A graduate of the National Design Academy (UK), Helen designs home interiors that are reflective of the homeowner's personality and life style. Currently working on a major renovation and complete home interior re-design in the heart of rural France, (doesn't that sound like fun?) Helen dedicates her spare time writing a blog as her way of inspiring others into the world of Interior Design styles and concepts.
So, take it away Helen!
Victorian color palettes-how to go wild
Ever wonder about the details of Victorian color palettes? Many people are surprised to discover that the Victorians were far from reserved; they loved vivid, bold colors both inside and outside their homes. They gave careful consideration to the balance between colour and textures used on walls, ceilings and woodwork. Different textures for walls and woodwork could be seen in marbling, sponging and stenciling.
As brilliant white paint had not been created in Victorian times, cream tones were used as a base colour. Walls in dining rooms and parlors were usually divided into three areas. At the bottom were deep skirting boards, often made of pine. These were very rarely left unpainted.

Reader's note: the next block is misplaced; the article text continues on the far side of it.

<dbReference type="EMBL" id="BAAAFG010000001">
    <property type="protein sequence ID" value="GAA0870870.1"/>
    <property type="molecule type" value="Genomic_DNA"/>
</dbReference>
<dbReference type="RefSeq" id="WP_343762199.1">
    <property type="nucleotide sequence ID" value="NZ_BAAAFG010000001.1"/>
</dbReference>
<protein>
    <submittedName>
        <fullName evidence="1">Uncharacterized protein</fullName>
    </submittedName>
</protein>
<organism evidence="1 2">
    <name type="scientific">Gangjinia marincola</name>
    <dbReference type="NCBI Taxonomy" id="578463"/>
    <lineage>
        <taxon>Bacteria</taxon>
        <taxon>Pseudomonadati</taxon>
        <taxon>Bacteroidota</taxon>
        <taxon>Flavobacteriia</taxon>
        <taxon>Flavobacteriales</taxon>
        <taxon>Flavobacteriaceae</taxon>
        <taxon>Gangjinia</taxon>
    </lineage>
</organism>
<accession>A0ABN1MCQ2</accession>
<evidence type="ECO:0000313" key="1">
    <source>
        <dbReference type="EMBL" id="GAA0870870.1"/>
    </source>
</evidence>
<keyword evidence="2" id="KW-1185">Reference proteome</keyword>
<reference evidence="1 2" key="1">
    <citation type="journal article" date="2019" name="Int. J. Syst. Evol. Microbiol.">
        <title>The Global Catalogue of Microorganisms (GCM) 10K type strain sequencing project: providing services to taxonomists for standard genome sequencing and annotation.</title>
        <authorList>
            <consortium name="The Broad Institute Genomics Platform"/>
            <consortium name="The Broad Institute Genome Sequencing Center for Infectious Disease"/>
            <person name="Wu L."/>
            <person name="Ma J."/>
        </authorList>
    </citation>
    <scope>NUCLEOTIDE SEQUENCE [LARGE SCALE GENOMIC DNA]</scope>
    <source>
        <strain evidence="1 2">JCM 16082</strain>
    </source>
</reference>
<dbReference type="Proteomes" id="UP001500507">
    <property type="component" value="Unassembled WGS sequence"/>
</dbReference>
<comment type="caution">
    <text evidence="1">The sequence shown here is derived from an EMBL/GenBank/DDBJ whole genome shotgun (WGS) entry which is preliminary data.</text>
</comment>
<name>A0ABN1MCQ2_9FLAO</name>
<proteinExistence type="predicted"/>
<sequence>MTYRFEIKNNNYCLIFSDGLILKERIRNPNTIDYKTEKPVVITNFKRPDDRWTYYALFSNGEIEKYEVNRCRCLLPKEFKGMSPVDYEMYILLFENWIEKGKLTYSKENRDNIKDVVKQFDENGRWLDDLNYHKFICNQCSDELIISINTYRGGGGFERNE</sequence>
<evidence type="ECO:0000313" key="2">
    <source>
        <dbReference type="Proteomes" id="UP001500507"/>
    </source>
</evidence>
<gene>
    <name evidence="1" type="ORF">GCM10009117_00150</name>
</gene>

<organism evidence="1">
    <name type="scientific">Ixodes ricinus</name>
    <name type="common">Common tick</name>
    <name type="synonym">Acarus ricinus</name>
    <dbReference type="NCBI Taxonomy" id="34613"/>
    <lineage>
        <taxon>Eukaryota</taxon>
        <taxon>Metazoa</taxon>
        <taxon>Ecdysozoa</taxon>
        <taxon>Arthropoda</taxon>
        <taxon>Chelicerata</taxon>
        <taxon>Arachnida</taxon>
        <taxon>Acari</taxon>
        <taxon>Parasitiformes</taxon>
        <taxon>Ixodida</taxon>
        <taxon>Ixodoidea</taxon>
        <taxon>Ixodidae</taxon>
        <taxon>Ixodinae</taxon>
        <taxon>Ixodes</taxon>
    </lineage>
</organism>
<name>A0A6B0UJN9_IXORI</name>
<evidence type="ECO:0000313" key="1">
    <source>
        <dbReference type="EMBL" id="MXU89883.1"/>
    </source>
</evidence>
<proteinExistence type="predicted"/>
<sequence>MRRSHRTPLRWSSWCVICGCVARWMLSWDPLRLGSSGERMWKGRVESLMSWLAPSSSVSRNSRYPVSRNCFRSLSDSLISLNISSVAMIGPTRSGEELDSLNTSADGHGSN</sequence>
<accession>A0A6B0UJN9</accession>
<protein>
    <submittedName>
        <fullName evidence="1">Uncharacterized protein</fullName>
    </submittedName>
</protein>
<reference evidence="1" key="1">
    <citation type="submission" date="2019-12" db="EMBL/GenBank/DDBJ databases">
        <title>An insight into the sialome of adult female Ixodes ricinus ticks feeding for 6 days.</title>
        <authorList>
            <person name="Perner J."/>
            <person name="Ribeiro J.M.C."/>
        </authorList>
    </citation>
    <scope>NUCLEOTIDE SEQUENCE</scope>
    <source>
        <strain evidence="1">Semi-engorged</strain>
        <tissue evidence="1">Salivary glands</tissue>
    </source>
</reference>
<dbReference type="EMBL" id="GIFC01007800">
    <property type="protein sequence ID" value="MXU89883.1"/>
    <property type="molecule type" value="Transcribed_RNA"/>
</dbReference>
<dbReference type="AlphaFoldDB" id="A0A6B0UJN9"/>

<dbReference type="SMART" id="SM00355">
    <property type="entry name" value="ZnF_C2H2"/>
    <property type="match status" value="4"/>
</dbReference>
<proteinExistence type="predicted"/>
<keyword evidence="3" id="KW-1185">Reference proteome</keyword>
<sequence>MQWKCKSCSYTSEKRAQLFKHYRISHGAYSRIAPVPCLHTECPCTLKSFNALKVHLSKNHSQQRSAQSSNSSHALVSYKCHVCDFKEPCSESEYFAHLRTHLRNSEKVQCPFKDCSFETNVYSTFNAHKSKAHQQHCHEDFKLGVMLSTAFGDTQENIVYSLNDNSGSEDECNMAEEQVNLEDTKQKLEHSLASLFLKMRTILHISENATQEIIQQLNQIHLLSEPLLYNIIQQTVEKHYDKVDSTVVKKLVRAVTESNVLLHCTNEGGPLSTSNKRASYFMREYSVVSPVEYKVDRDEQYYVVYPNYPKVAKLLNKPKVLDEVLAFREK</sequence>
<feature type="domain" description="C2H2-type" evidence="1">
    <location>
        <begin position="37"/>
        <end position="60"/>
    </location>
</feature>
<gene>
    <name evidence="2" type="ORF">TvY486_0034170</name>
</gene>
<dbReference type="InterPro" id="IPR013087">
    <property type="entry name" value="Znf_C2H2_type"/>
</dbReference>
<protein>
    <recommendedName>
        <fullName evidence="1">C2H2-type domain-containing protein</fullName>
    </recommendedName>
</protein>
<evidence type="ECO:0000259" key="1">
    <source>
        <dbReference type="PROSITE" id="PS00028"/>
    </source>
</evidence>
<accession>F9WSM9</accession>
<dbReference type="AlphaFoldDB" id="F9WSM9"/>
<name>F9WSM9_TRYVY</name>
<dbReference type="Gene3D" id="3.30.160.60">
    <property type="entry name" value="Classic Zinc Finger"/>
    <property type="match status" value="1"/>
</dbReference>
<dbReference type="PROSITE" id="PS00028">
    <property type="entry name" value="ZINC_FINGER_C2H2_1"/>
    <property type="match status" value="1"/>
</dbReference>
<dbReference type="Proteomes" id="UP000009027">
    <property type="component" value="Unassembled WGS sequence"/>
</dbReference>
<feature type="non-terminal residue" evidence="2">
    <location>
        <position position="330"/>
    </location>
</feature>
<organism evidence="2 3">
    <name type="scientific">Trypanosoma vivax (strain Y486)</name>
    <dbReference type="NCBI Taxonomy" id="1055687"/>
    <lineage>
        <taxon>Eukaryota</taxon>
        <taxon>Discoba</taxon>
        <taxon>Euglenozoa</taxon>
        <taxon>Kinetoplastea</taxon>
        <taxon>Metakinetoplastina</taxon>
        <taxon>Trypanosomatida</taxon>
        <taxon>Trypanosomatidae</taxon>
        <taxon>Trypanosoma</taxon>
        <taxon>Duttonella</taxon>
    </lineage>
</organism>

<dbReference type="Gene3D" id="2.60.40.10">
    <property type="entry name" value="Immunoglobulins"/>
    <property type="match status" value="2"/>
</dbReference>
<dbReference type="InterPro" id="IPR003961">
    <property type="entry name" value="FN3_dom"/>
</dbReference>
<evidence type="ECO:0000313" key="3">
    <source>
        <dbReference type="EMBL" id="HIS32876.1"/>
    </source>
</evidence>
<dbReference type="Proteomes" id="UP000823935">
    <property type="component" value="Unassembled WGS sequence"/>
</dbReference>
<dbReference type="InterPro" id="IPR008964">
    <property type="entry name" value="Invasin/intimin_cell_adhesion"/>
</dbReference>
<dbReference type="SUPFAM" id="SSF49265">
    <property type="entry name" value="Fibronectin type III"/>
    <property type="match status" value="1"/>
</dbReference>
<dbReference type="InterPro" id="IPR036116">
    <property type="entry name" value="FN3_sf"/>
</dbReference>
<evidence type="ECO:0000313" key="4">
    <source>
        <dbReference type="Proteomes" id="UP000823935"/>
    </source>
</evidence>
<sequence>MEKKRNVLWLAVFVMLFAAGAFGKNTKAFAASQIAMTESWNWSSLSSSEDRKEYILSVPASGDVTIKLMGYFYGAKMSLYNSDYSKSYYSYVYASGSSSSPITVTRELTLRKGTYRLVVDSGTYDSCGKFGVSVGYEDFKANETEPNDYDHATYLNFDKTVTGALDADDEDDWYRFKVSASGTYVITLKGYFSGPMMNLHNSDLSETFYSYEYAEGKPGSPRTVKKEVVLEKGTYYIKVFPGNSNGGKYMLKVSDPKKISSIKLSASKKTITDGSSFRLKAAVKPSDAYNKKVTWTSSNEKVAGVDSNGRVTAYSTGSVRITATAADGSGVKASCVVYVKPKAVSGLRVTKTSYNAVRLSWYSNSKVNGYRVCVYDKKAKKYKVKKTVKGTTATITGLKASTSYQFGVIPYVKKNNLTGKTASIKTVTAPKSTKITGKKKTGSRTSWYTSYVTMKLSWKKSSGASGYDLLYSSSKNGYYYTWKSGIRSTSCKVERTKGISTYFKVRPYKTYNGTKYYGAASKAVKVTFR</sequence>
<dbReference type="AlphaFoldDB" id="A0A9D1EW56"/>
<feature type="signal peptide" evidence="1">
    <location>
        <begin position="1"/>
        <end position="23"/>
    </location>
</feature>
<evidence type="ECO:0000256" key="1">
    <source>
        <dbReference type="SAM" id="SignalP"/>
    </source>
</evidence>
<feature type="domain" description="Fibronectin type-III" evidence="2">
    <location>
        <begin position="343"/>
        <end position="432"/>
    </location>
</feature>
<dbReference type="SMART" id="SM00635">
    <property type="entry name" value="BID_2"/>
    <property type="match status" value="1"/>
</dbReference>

Here are more historical guidelines regarding colors and treatments.
Ornamentation on ceilings was also highly fashionable.
By the second half of the Victorian Era, deep, rich colours were thought to enhance the importance of a room. Popular colors included ruby reds, forest greens and golden ambers.(source)image source
Victorian interior designs were based on achieving a neat and orderly appearance.
Because they did not want hallways to detract from the more important rooms in the house, the early and mid Victorians used dull and somber grays for these spaces.
William Morris, best known for his designs of repeating patterns, (many based on a close observation of nature) could be seen in wallpapers and fabrics used.
source) Lovely inspiration, don't you think?